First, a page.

In Depth

McLaren GT 2019: official images, specs, prices and UK release date

The covers come off the marque’s new grand tourer, here’s what you need to know

McLaren has launched its new GT, the British marque’s most practical and “refined” supercar to date.

Previewed just two months ago at the Geneva Motor Show, the new car unveiled today aims to blend the driving experience of the company’s high-performance supercar range with the comfort and practically of a grand tourer - hence the GT name. 

McLaren says the new GT doesn’t conform to its current hyper, super and sports categories. Instead, the vehicle will spawn a new grand tourer series and will be joined next year by the 250mph Speedtail.

With the orders books now open, here’s everything you need to know about McLaren’s grand tourer:

Price and release 

Buyers can place their order for a new GT from today, with deliveries due to get under way later this year. 

Prices start at £163,000, but WhatCar? says it’s “worth noting that most customers at this end of the market will go far beyond that” once optional extras are added to the car’s price tag.

Design

The new model has a sleeker, simpler design than the firm’s 570S and 720S supercars, and bears a striking resemblance to the Ferrari F430 supercar from 2005. 

At the front, the GT has a thinner headlight style than the touring-focused 570GT, and the nose is noticeably higher than other models in the company’s range.  

Moving further back, the GT sports Senna-esque intakes behind its doors to cool the mid-mounted engine, while a second air duct above the rear axle should help channel airflow towards the wing. 

At the back is a twin-exit exhaust system that sits near the bottom of the car, just above the large diffuser. The multi-spoke wheels, meanwhile, are similar to those on the 570GT and 675LT Spider, albeit with a slight tweak to the design. 

Finally, the roof is available in gloss black as standard, but buyers can spec a glass panoramic roof that lets more light into the cabin.

Interior

Interior design is key in a grand tourer, especially if drivers plan on using their GT for week-long road trips across Europe. 

Therefore, the British marque has combined its “focused, minimalist approach with a raft of new luxury touches”, says Autocar. These include a pair of touring seats that are exclusive to the GT range and are tailored for “long-distance comfort”, along with an improved infotainment system that can be used to control both in-car media and climate settings. 

Later this year, customers will be able to spec cashmere upholstery, which is a first for a production car, the motoring magazine says.

Despite the more luxurious approach, the cabin layout is almost identical to McLaren’s other supercars. The steering wheel, for instance, has been plucked from the 720S, while the centre console is derived from the firm’s sports series cars.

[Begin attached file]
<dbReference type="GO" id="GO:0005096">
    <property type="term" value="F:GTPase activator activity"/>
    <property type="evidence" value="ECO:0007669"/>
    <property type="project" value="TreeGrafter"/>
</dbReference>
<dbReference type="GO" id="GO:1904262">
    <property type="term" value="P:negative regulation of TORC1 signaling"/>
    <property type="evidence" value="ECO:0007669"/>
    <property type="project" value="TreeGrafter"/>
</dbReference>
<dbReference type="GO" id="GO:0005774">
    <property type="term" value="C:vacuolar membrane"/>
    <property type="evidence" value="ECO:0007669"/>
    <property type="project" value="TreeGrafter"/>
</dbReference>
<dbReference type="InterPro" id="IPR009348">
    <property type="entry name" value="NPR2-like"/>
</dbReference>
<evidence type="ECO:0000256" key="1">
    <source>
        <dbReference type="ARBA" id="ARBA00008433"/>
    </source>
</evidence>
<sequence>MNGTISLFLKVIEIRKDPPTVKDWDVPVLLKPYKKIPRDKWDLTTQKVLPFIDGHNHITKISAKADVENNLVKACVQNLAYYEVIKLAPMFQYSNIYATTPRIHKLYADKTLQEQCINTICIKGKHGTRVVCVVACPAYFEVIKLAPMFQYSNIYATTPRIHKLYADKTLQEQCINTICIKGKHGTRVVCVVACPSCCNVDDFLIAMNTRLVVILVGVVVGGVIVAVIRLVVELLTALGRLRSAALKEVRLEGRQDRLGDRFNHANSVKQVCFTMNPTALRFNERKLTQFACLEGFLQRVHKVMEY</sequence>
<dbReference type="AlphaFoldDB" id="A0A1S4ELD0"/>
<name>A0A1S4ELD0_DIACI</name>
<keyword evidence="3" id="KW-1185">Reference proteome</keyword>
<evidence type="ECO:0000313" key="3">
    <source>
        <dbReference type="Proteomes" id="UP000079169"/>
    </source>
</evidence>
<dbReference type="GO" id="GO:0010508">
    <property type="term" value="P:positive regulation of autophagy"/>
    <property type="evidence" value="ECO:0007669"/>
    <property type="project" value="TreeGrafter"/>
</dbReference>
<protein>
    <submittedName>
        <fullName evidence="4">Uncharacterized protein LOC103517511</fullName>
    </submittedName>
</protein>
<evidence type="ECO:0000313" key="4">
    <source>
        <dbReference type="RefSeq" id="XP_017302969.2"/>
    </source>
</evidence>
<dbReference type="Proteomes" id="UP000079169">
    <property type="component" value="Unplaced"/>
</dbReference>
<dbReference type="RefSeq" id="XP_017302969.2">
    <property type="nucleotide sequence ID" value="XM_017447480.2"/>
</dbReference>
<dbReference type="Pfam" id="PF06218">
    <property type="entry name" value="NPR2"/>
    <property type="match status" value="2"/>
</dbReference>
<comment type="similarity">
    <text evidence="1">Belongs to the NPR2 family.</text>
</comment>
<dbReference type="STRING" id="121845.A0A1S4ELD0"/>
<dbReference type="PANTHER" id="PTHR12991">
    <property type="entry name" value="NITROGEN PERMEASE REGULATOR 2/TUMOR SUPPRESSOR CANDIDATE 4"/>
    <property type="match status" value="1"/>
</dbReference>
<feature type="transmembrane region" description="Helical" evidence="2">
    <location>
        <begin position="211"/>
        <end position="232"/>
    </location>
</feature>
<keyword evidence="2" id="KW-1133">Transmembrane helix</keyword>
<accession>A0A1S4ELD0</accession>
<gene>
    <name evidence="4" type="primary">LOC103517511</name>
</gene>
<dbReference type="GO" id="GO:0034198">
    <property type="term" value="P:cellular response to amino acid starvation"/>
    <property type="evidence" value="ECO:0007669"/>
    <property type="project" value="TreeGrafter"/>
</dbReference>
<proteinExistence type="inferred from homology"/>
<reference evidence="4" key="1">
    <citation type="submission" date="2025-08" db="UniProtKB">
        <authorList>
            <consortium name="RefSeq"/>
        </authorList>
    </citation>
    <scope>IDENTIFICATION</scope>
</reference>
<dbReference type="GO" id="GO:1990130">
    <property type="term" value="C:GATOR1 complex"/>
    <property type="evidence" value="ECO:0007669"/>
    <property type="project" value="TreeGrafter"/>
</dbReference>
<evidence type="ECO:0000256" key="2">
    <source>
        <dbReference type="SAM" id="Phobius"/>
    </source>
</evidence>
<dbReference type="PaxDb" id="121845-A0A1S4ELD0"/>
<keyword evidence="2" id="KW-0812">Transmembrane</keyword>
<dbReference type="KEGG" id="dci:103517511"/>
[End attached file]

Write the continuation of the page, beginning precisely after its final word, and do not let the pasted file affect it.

Practicality

Supercars aren’t traditionally known for their luggage space, but McLaren is looking to rewrite the rulebook with the GT. 

The compartment above the mid-mounted engine has 420 litres worth of storage – “enough for a couple of suitcases at the very least”, says WhatCar?. There’s also a small 150-litre boot in front of the cockpit for smaller bags. 

Add it all up and you get 570 litres, which the reviews site says is more than some family SUVs, including the Volvo XC40 and Nissan Qashqai.

Engine and performance

Early rumours suggested that the GT would adopt the same 3.8-litre V8 engine as the 570S and 600LT range. 

However, the company has now confirmed it is equipped with the newer 4.0-litre twin-turbo V8 engine that powers the 720S and Senna hypercar, although in a slightly detuned form.

The engine produces 611bhp, 99bhp less than the 720S, and 465lb ft of torque, says Evo. Peak torque comes in between 5,500 and 6,500rpm, though 95% of it is available at just 3,000rpm, meaning the GT should have plenty of “shove” even when cruising in a high gear.  

Power is channelled to the rear wheels via a seven-speed automatic gearbox, helping the GT launch from 0-62mph in 3.2 seconds before hitting a top speed of 203mph, the magazine adds.

Recommended

Aston Martin DBX707: the fastest production SUV on sale
Aston Martin DBX707
Expert’s view

Aston Martin DBX707: the fastest production SUV on sale

Citroën C3: what the car critics say
Citroën C3 2022
Expert’s view

Citroën C3: what the car critics say

Škoda Fabia: what the car critics say
Škoda Fabia 2022 car
Expert’s view

Škoda Fabia: what the car critics say

Pros and cons of driverless cars
Tesla driverless car
Pros and cons

Pros and cons of driverless cars

Popular articles

Is Russian President Vladimir Putin seriously ill?
Vladimir Putin
Why we’re talking about . . .

Is Russian President Vladimir Putin seriously ill?

What would happen if China invaded Taiwan?
Chinese troops on mobile rocket launchers during a parade in Beijing
Fact file

What would happen if China invaded Taiwan?

The mysterious Russian oligarch deaths
Vladimir Putin has previously deployed ‘extreme measures’ to crush opposition
Why we’re talking about . . .

The mysterious Russian oligarch deaths

The Week Footer Banner